The CURRENT Platform: Building Conversational Agents in Oz
At the GU Dialogue Systems Lab in Göteborg we are embedding a conversational agent platform – the Current platform – in the Oz programming language. Current is based on a simple and intuitive characterization of conversational agents as interactive transducers, and on the fact that this characterization has a very direct implementation in Oz. Concurrency as offered by Oz allows our agents to ‘perceive’, ‘think’ and ‘act’ at the same time. Concurrency in combination with streams allow our agents to process input in an incremental manner, even when the original underlying algorithms are batch-oriented. Concurrency and streams in combination with ports allow us to specify the ‘toplevel’ transducer as a network of components – an interesting and highly modular architecture. We believe that software tools for specifying networks should have a strong visual aspect, and we have developed a ‘visual programming language’ and an IDE to support it. Also, we have found that if we specify the non-visual aspects of transducers and other components as class definitions that inherit the methods responsible for the interpretation of condition-action rules, regular expressions, grammars, dialogue management scripts, etc. from (abstract) classes provided by separate modules, we are able to hide most of the gory details involving threads, streams and ports from the agent developer.
KeywordsRegular Expression Parse Tree Input Stream Output Stream Conversational Agent
Unable to display preview. Download preview PDF.
- Abney, S.: Partial Parsing via Finite-State Cascades. In: Proceedings of the ESSLLI 1996 Robust Parsing Workshop (1996)Google Scholar
- Appelt, D.E.: The Common Pattern Specification Language. Technical report. SRI International, Artificial Intelligence Center (1996)Google Scholar
- Brill, E.: Transformation-Based Error-Driven Learning and Natural Language Processing: A Case Study in Part of Speech Tagging. Computational Linguistics 21, 543–565 (1995)Google Scholar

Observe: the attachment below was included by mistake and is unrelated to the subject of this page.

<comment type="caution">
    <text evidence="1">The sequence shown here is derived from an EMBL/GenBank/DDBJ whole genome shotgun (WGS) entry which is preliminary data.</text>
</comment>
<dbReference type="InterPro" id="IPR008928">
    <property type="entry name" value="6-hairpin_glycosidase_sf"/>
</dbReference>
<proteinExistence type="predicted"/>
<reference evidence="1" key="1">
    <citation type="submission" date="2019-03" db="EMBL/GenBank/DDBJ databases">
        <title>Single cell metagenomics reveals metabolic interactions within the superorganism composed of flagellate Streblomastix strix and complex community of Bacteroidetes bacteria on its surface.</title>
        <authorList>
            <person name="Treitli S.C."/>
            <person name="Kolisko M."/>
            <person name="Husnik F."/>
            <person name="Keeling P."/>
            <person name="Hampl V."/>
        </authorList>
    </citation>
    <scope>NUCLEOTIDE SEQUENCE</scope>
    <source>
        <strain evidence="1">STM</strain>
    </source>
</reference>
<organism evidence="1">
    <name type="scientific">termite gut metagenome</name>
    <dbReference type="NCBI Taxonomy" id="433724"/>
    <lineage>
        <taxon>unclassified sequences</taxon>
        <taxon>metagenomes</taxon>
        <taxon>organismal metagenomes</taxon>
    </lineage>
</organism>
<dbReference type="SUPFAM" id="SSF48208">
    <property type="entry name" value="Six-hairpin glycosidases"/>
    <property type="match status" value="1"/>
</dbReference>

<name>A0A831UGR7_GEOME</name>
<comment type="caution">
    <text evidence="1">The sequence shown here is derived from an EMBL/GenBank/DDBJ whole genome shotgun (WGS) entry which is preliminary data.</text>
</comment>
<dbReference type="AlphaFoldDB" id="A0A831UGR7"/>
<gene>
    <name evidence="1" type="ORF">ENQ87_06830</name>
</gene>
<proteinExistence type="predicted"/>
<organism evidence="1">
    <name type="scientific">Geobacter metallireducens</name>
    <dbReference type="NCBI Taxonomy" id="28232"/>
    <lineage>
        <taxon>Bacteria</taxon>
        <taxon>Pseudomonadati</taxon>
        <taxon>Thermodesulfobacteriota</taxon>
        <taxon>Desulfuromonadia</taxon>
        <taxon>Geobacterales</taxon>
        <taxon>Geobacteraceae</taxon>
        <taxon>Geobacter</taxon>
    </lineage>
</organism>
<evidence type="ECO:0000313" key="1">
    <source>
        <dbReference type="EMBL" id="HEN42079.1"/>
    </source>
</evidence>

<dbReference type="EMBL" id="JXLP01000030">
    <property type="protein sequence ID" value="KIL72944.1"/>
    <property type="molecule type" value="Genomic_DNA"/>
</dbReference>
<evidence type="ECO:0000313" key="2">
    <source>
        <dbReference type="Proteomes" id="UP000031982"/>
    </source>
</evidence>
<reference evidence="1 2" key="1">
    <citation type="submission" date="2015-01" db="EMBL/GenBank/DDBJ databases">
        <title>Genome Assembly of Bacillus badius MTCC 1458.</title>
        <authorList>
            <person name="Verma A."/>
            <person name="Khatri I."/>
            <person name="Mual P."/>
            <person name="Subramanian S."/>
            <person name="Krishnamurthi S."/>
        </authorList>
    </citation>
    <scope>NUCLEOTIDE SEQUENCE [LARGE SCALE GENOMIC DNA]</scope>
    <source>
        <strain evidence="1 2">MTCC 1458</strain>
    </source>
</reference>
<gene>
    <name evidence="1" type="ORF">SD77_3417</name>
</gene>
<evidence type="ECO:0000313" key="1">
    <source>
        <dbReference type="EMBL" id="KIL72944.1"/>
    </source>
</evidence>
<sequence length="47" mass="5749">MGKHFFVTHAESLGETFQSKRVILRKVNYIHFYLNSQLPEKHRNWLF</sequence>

- Cunningham, H., Maynard, D., Bontcheva, K., Tablan, V.: GATE: A Framework and Graphical Development Environment for Robust NLP Tools and Applications. In: Proceedings of the 40th Anniversary Meeting of the Association for Computational Linguistics (ACL 2002), Philadelphia (2002)Google Scholar
- Kronlid, F.: Multi-Party Dialogue in Agent Communities. PhD thesis, Göteborg University (in preparation)Google Scholar
- Larsson, S.: Issue-based Dialogue Management. PhD thesis, Göteborg University (2002)Google Scholar
- Lee, P., Webber, J.: Taxonomy for visual parallel programming languages. School of Computing Science University of Newcastle upon Tyne (2003) See also, http://www.cs.ncl.ac.uk/research/pubs/trs/papers/793.pdf
- McGlashan, S. (ed.): Voice Extensible Markup Language (VoiceXML) Version 2.0. W3C Recommendation, March 16 (2004), http://www.w3.org/TR/voicexml20/
- van Roy, P., Haridi, S.: Concepts, Techniques, and Models of Computer Programming. MIT Press, Cambridge (2004)Google Scholar
- Sutton, S., Cole, R., de Villiers, J., Schalkwyk, J., Vermeulen, P., Macon, M., Yan, Y., Kaiser, E., Rundle, B., Shobaki, K., Hosom, P., Kain, A., Wouters, J., Massaro, M., Cohen, M.: Universal speech tools: the CSLU toolkit. In: Proceedings of the International Conference on Spoken Language Processing (ICSLP), Sydney, Australia, pp. 3221–3224 (1998)Google Scholar